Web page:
Today we are going to look at Computer Modelling Group Ltd. (TSE:CMG) to see whether it might be an attractive investment prospect. Specifically, we'll consider its Return On Capital Employed (ROCE), since that will give us an insight into how efficiently the business can generate profits from the capital it requires.
First of all, we'll work out how to calculate ROCE. Next, we'll compare it to others in its industry. Finally, we'll look at how its current liabilities affect its ROCE.
Understanding Return On Capital Employed (ROCE)
ROCE measures the amount of pre-tax profits a company can generate from the capital employed in its business. In general, businesses with a higher ROCE are usually better quality. Ultimately, it is a useful but imperfect metric. Author Edwin Whiting says to be careful when comparing the ROCE of different businesses, since 'No two businesses are exactly alike.
So, How Do We Calculate ROCE?
The formula for calculating the return on capital employed is:
Return on Capital Employed = Earnings Before Interest and Tax (EBIT) ÷ (Total Assets - Current Liabilities)
Or for Computer Modelling Group:
0.40 = CA$34m ÷ (CA$113m - CA$29m) (Based on the trailing twelve months to September 2019.)
Therefore, Computer Modelling Group has an ROCE of 40%.
Does Computer Modelling Group Have A Good ROCE?
When making comparisons between similar businesses, investors may find ROCE useful. Using our data, we find that Computer Modelling Group's ROCE is meaningfully better than the 7.6% average in the Energy Services industry. We would consider this a positive, as it suggests it is using capital more effectively than other similar companies. Putting aside its position relative to its industry for now, in absolute terms, Computer Modelling Group's ROCE is currently very good.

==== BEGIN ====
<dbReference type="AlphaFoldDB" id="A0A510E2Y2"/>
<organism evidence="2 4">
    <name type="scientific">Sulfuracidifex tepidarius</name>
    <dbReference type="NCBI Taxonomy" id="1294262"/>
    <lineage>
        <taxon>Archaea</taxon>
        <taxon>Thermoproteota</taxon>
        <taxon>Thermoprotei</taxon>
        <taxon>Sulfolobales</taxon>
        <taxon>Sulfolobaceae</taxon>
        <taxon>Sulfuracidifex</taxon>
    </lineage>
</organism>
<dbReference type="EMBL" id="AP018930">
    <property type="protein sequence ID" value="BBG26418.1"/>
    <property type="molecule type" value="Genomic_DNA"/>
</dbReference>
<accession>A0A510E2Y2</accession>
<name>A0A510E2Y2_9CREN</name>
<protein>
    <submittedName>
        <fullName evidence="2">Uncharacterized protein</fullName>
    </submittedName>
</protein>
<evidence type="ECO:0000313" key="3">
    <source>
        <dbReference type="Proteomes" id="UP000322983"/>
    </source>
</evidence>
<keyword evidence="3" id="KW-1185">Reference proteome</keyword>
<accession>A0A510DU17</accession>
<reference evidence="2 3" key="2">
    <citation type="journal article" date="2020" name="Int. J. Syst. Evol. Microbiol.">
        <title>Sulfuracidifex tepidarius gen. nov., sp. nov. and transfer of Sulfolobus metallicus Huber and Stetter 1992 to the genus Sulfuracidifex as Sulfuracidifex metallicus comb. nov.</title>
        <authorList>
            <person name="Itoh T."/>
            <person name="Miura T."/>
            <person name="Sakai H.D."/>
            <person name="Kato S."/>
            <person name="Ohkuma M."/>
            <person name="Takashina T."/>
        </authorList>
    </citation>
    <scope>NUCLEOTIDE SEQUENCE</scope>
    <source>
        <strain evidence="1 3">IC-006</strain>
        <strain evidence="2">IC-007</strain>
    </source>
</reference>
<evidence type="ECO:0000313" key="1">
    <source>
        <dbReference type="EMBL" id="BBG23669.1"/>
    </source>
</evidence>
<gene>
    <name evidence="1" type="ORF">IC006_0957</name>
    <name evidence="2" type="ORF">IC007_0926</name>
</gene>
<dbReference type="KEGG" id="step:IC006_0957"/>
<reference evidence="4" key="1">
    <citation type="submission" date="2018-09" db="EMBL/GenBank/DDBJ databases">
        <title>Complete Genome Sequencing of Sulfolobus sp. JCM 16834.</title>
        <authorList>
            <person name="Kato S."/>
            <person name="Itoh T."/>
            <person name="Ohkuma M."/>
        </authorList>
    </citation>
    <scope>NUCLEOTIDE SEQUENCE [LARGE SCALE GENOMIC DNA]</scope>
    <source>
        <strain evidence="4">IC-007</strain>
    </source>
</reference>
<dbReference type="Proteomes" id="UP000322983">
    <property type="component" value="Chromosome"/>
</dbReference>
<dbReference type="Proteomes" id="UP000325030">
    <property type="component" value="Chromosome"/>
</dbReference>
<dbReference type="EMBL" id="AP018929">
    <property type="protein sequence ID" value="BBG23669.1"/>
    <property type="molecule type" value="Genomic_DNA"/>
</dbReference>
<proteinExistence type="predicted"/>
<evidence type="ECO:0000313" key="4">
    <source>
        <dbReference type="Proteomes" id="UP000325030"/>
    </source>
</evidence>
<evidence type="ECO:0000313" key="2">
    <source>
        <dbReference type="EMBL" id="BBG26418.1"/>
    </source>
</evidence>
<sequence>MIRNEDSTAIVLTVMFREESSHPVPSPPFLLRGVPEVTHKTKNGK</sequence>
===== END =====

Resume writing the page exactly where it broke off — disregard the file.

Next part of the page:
Computer Modelling Group's current ROCE of 40% is lower than 3 years ago, when the company reported a 56% ROCE. Therefore we wonder if the company is facing new headwinds. The image below shows how Computer Modelling Group's ROCE compares to its industry, and you can click it to see more detail on its past growth.
It is important to remember that ROCE shows past performance, and is not necessarily predictive. Companies in cyclical industries can be difficult to understand using ROCE, as returns typically look high during boom times, and low during busts. This is because ROCE only looks at one year, instead of considering returns across a whole cycle. We note Computer Modelling Group could be considered a cyclical business. Future performance is what matters, and you can see analyst predictions in our free report on analyst forecasts for the company.
How Computer Modelling Group's Current Liabilities Impact Its ROCE
Current liabilities include invoices, such as supplier payments, short-term debt, or a tax bill, that need to be paid within 12 months. The ROCE equation subtracts current liabilities from capital employed, so a company with a lot of current liabilities appears to have less capital employed, and a higher ROCE than otherwise. To counter this, investors can check if a company has high current liabilities relative to total assets.
Computer Modelling Group has total assets of CA$113m and current liabilities of CA$29m. Therefore its current liabilities are equivalent to approximately 26% of its total assets. The fairly low level of current liabilities won't have much impact on the already great ROCE.
Our Take On Computer Modelling Group's ROCE
With low current liabilities and a high ROCE, Computer Modelling Group could be worthy of further investigation. Computer Modelling Group shapes up well under this analysis, but it is far from the only business delivering excellent numbers . You might also want to check this free collection of companies delivering excellent earnings growth.
I will like Computer Modelling Group better if I see some big insider buys. While we wait, check out this free list of growing companies with considerable, recent, insider buying.
If you spot an error that warrants correction, please contact the editor at email@example.com. This article by Simply Wall St is general in nature. It does not constitute a recommendation to buy or sell any stock, and does not take account of your objectives, or your financial situation. Simply Wall St has no position in the stocks mentioned.
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